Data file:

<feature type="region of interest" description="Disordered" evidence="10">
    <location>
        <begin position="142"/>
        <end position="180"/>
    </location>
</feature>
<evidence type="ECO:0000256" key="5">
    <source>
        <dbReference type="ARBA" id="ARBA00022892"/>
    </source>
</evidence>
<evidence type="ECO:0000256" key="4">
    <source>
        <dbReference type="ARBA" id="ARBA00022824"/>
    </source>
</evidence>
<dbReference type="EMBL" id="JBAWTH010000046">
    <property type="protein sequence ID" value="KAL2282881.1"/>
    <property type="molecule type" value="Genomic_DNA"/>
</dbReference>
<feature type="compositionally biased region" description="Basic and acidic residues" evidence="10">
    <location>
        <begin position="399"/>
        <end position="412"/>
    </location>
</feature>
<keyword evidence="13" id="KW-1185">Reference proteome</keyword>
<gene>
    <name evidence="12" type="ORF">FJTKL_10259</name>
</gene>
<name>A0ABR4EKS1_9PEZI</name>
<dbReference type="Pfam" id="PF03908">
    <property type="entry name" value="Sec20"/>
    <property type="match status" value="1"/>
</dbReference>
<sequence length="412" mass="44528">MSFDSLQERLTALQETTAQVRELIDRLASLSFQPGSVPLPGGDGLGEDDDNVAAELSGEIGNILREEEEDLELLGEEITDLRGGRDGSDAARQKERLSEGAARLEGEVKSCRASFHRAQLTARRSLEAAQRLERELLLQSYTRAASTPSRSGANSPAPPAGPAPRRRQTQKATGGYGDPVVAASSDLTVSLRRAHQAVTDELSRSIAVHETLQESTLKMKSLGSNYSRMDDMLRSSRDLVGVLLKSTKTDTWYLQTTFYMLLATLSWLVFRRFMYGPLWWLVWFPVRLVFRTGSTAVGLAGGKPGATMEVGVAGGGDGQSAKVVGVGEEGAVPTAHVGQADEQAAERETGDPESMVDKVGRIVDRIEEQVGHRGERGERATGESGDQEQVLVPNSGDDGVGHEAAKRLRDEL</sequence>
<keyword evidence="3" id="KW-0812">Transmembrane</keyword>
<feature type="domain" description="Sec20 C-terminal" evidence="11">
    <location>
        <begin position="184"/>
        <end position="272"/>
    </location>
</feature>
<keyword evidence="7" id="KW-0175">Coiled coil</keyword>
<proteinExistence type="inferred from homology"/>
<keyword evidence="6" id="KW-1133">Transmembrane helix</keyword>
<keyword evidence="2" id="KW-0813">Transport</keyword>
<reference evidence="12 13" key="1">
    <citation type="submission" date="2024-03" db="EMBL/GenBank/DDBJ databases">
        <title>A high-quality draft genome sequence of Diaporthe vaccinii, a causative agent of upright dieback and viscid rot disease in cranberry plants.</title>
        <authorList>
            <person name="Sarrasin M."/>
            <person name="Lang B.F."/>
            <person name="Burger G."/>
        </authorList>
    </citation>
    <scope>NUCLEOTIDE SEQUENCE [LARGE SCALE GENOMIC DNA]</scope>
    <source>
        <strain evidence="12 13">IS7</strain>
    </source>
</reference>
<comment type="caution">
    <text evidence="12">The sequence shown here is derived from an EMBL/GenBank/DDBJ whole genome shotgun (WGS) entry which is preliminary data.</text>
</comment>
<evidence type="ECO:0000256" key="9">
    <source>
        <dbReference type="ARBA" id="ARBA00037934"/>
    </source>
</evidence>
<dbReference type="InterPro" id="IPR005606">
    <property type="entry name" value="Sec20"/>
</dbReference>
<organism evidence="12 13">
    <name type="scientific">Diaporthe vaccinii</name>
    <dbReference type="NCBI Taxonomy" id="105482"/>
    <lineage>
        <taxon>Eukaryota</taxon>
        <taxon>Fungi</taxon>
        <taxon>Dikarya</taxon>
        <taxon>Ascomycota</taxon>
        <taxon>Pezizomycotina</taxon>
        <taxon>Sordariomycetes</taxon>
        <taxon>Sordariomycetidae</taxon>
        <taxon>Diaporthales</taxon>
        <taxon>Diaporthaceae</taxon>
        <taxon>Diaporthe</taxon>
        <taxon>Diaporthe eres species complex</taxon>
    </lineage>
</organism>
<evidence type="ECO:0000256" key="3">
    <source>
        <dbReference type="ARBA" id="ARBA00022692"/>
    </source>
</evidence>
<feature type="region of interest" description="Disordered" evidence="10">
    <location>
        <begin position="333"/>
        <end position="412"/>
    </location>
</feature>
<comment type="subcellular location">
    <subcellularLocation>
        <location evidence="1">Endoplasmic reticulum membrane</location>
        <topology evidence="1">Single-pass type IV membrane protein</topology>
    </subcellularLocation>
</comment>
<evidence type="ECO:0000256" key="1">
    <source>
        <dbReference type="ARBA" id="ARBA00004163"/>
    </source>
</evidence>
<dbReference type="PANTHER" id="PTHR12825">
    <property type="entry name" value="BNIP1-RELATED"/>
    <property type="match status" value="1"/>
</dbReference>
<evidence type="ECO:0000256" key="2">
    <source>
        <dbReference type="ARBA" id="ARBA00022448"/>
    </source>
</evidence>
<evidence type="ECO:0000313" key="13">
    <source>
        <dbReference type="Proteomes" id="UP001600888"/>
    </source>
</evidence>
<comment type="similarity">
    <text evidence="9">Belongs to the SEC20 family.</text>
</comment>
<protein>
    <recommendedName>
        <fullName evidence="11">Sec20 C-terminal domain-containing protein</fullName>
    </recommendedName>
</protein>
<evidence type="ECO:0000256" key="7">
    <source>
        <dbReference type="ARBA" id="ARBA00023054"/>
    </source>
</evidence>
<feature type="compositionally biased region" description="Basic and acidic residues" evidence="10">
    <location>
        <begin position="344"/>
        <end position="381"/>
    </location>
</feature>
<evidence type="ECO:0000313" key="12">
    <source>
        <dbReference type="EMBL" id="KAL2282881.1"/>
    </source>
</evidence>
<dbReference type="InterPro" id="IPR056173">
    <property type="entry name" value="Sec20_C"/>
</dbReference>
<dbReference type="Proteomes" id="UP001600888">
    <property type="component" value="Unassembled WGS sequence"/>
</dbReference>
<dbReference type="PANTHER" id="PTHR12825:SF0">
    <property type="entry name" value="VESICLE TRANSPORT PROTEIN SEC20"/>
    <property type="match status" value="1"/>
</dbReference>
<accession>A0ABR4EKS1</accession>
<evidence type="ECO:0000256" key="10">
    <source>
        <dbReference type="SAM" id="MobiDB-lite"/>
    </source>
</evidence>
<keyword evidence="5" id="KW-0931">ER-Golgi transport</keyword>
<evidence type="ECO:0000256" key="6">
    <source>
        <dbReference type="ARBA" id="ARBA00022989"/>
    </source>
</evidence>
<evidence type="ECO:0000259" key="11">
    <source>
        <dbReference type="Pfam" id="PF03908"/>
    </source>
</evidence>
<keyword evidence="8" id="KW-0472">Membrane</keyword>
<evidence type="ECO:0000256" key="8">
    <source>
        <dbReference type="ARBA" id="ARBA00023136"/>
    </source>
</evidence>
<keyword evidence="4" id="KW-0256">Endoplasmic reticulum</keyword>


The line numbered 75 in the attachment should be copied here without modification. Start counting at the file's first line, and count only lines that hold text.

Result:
    <dbReference type="NCBI Taxonomy" id="105482"/>